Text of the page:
Tuesday, April 25, 2023

Spain Part 1

We crossed from France to Spain without even knowing it. This is the joy of The Schengen Zone. The misery is that the clock won’t stop on our 90 days until we enter Morocco. Doesn’t matter. The cold of the north is melting away, and like the little flower that could, we are about to bloom in the sunshine of the south.

Let the Culinary Delights Begin!

The pastis de xocolata was probably the singularly greatest thing my taste buds had ever sampled. The consistency of that velvet dense chocolate was so pure and uninterrupted in its excellence that I went silent in awe. I was 5 mouthfuls in and almost done when the heavenly feeling that levitated me and bathed me in a warm glow began to reveal itself for what it truly was: diabetes. I'm pretty sure that's the night I got diabetes, and damn, it was worth it!

The food is hearty and plentiful. The prices are more than fair. The menu of the day is often a choice of 3 mains. When the waiter asked us if we wanted wine with lunch, we responded by asking for the price; he was incredulous: “Incluido!”. He placed a full bottle on the table. I secretly thought of defecting to Spain.


It’s uncontested that the Romans gave genesis to this city in 138 BC. And what a city it is – I could live here. I’d explore a new museum every week, drink tinto verano instead of sangria, nail down my favorite steak house, and brush up on my lisp. 

Great museum. Underground (that's how you know it's in situ)

This language really isn't Spanish

Those are cannonball holes that the birds have now made nests in

Latins Are Really Good At Waking Me Up

It's 02:30. We’re parked in some inland village that I’ll never revisit. Juan and his hooker wedge his car covertly in-between me and the other moho. Doors open and close. Non whispered voices. They get in the back seat and make sure I can’t sleep for the next hour. Then the opening and slamming of doors again and he drives off with his renewed macho. My life is so glamorous.

End Of The World

Cabo de Gata was good training for Morocco. Unbroken drab brown as far as one could see. Constant honking wind. Locked in poverty, and strewn with trash, we heard the Mosque warbling in the distance. An out of business beach with wood rot fishing skiffs. That smell is regret for buying this declining real estate. We only came because the campground wifi was highly rated and I had bought my NFL pass to the SuperBowl. We watched and drove away.  

Granada (It means Pomegranate)

From the worst to the best – I love Granada! I could live here for 2 months. Now for some history. This would be a good time for the cretins among you to take a bathroom break. 

The Alhambra is above but the hints of history are everywhere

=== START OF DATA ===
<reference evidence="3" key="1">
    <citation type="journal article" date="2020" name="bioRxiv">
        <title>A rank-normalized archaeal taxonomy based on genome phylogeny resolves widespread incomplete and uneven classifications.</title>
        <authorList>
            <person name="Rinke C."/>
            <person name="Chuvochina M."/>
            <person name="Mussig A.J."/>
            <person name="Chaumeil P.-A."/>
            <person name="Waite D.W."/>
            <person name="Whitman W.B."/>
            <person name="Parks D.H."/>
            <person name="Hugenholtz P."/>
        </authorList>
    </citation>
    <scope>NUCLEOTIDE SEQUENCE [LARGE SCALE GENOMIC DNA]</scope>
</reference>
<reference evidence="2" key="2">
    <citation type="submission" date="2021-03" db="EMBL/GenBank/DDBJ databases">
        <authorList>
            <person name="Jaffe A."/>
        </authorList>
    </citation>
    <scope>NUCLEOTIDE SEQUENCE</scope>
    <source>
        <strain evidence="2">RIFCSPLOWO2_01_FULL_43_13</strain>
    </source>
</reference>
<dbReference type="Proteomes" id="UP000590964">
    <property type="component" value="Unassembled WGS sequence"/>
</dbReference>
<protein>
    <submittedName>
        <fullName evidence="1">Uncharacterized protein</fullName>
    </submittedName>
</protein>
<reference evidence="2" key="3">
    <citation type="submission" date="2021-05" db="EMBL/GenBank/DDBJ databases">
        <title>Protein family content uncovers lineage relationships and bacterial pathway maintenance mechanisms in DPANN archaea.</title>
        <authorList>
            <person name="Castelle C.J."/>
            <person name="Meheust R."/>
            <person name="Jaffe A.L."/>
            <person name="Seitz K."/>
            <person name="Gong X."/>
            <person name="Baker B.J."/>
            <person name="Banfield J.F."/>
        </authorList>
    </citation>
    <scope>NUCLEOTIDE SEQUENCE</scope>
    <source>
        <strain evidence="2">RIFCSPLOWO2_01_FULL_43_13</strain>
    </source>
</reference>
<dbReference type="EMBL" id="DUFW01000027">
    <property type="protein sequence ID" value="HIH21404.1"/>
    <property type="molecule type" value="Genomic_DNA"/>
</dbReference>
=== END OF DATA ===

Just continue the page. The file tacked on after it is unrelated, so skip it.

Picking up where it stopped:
Early populations of ancient bronze age tribes, Romans and then Visigoths passed through this city’s hall of fame. Around the year 711 AD the Islamic world began to conquer large swaths of what is today Spain. They ruled for 700 years and the final hold out under the forces of the Spanish Crown was the last Muslim ruled city of Granada. The entire city is an archeological treasure. You could stab a spade into the ground anywhere and find ancient artifacts. 

The Alhambra

The richly detailed designs of the Nasrid palaces that are the focal point of the following pictures date from the reigns of Yusuf I (1333 – 1354) and his son Muhammad V (1354 - 1391 AD). In 1811 Napoleon’s army tried to dynamite the whole complex and managed to blow up 8 towers before the hero Jose Garcia snuffed out the remaining fuses and saved the rest. 

As magnificent as it is ... it's even better when you realize that it was painted!

Romantic Travelers

This is how it all started. You can blame the insipid Instagram poseurs and social media influencers on the writers of the early 1800’s who as a reaction to the industrial revolution glamourized romantic travel to far away lost places. Weaving painting and (later) photography’s visual allure together with the culturally fascinating, these authors spun up a whole generation of affluent youth who ventured out into the world to see it for themselves. In 1832 Washington Irving wrote “Tale of the Alhambra” and in 1845 Richard Ford wrote “A Handbook for Travelers in Spain”. 

The word was out and the precursor to the backpacking hordes, which eventually became the jet setting tourists were coming to the Iberian Peninsula. You couldn’t stop them now if you tried. I strive to be a traveler, but occasionally it’s nice to lean into being a tourist and following the herd through the stunning buildings, through the gift shop, and right out the door to the gelato vendor. I make no apologies. I’ve paid my dues. 

Vegetarians – Look Away Now!